Rhino Poaching Statistics Analysis App, created by RIC Consulting for StopRhinoPoaching.com using Qlikview Software.
Please click on "Getting Started" below for user guidelines.
Poaching Statistics: 2018
21 September 2018 - read the official press DEA press release here.

Poaching Statistics: 2017
Year end stats: 1 028 rhinos poached in 2017 - read the official press release here.

Apart from the figures listed on our page below, click here to access the DEA Rhino Poaching Stats page with links to press releases (2012 to 2016 only).

Poaching Statistics: 2016
Year end stats: 1 054 rhinos poached in 2016 - read the official press release here.

Annual running totals of official & unofficial poaching stats (where available) from 2011 to end 2015, grouped to see escalation by month.

Poaching Stats: Regular Updates stopped by DEA Minister Molewa early in 2015. Our response.

StopRhinoPoaching.com has always gone out of its way to support Government, but feel that the Minister’s move to stop the reporting of regular poaching stats is incredibly shortsighted. Of all the points listed in her letter below, it’s a pity DEA hides behind "no regulations or legal obligation to publish stats” when South Africans from every walk of life have invested emotionally and financially in the rhino cause. Thousands have donated their hard-earned R20/ R500/ R1 000 +. Children have given pocket money, birthday money, held cupcake sales on pavements. Groups have teamed together and created fundraisers, businesses have donated percentages of sales, the international community has donated to an animal they may never even see…

Global attention is on South Africa and how the DEA is handling the rhino crisis… and like good old ESCOM, our Minister of Environmental Affairs flicks the switch and keeps the world in the dark.

MILLIONS of Rand have been donated, by far the majority having gone towards the security of state owned animals. The Minister deciding to withhold stats from the public has a ripple effect in two critical areas:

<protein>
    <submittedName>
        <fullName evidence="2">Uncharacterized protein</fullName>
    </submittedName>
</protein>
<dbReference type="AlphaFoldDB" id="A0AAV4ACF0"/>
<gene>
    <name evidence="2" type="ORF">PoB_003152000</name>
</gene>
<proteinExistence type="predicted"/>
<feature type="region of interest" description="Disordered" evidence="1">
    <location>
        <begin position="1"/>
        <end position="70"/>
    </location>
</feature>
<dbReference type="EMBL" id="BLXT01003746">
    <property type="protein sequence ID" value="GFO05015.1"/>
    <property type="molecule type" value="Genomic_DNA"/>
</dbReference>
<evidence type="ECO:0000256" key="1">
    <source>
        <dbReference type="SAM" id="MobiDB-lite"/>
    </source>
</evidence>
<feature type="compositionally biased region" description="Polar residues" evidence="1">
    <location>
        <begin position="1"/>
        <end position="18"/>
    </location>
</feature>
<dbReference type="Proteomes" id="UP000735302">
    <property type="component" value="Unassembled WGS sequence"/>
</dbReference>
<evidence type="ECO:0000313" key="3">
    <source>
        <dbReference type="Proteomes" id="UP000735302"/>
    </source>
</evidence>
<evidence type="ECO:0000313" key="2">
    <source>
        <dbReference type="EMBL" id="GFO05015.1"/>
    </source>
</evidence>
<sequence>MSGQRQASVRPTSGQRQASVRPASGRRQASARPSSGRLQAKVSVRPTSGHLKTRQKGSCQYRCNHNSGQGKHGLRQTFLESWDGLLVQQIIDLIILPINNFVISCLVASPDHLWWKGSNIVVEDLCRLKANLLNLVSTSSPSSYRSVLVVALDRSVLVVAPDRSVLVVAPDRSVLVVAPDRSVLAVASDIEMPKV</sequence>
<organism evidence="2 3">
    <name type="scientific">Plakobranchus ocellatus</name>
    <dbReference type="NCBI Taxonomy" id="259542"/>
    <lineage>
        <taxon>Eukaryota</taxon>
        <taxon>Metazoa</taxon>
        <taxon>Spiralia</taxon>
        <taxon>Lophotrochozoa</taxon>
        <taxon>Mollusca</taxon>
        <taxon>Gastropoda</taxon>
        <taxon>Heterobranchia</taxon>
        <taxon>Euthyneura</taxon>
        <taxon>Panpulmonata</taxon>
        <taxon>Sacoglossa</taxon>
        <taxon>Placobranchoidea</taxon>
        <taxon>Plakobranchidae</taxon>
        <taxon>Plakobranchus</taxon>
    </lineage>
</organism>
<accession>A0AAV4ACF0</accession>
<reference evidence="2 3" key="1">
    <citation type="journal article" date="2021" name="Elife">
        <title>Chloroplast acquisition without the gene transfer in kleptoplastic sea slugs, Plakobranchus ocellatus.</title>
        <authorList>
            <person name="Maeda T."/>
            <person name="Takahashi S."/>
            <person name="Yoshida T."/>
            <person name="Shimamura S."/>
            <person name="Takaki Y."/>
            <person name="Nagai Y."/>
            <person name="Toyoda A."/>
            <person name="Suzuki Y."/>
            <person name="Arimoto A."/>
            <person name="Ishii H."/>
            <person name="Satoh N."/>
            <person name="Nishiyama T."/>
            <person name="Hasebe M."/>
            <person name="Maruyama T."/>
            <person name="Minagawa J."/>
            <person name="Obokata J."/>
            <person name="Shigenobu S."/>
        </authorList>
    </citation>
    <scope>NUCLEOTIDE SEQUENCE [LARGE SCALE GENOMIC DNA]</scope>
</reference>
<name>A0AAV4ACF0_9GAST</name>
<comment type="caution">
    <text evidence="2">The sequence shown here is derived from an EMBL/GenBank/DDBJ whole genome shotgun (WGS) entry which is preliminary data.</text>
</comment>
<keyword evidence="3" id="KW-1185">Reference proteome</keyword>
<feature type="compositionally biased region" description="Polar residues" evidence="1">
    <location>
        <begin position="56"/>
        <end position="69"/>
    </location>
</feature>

• Regular stats kept RHINO SECURITY in the spotlight through regular media features. This encourages the public to keep supporting security related projects – funding that is desperately needed to keep rhinos alive in the first place.
  • Withholding stats breeds mistrust at a time when the DEA and our Government can least afford it. Rather than hiding the figures, surely it’s better to tell the truth and educate the public on why this is such a challenging crime to address despite all the interventions?


Yes Minister Molewa, you may not have a legal obligation to the public, but how about a moral one?

Thank you to Stroop - Die Film for posting this response from DEA.




African and Asian Rhinoceroses - Status, Conservation and Trade - a report in preparation for CoP17. Click here.



  • Black rhino in South Africa - between 1822 and 2014 animals
  • White rhino in South Africa - between 17 396 and 19 369 animals


The following figures have been extracted from the IUCN African Rhino Specialist Group statement issued 09 March 2016. For the full article click here.


Since 2008, 5 940 rhinos have been killed in Africa.


Population estimates:
19 682 to 21 077 White rhino in Africa
5 042 to 5 455 Black rhino in Africa

South Africa conserves 79% of Africa's rhino and has suffered the bulk of the poaching (85%) since 2008.


Update from Minister Edna Molewa on 30 August 2015. Click here for the full press release.

During September 2014, a Rhino survey using peer-reviewed scientific methods recorded 8 001 to 9 290 white rhino in the Kruger National Park. Elsewhere in South Africa, the African Rhino Specialist Group of the International Union for the Conservation of Nature (IUCN) reports that provincial reserves have 4 400 white rhinos while private owners have 5 300. The total South African white rhino population remains relatively stable since 2012 in the face of escalating poacher activity. As you all know, as poachers go for the bigger animals, young ones are left orphaned; and we continue to take care of these rhinos. Since 2012 a total of 26 orphaned rhinos have been rescued from the KNP; eight of these were during 2015. These orphans will ultimately be released as part of family groups in semi-intensive and free-ranging areas.


IUCN’s Species Survival Commission’s (SSC) African Rhino Specialist Group: Experts predict that if poaching continues to increase at this rate, rhino populations could start to decline in less than two years’ time.

"Well-organized and well-funded crime syndicates are continuing to feed the growing black market with rhino horn,” says Mike Knight, Chairman of the IUCN SSC African Rhino Specialist Group, a group of rhino experts within IUCN’s Species Survival Commission. "Over the past few years, consumer use of rhino horn has shifted from traditional Asian medicine practices to new uses, such as to convey status. High levels of consumption – especially the escalating demand in Viet Nam – threaten to soon reverse the considerable conservation gains achieved over the last two decades."

There are currently 5,055 Black Rhinoceros (Diceros bicornis) and 20,405 White Rhinoceros (Ceratotherium simum) in Africa.

Click here for the full CoP16 Inf. 51 report - Latest Trends in Rhino Numbers and Poaching.

Click here for the CoP16 Doc.54.2 (Rev. 1) Report on Interpretation and Implementation of the Convention Species Trade and Conservation - Rhinoceroses.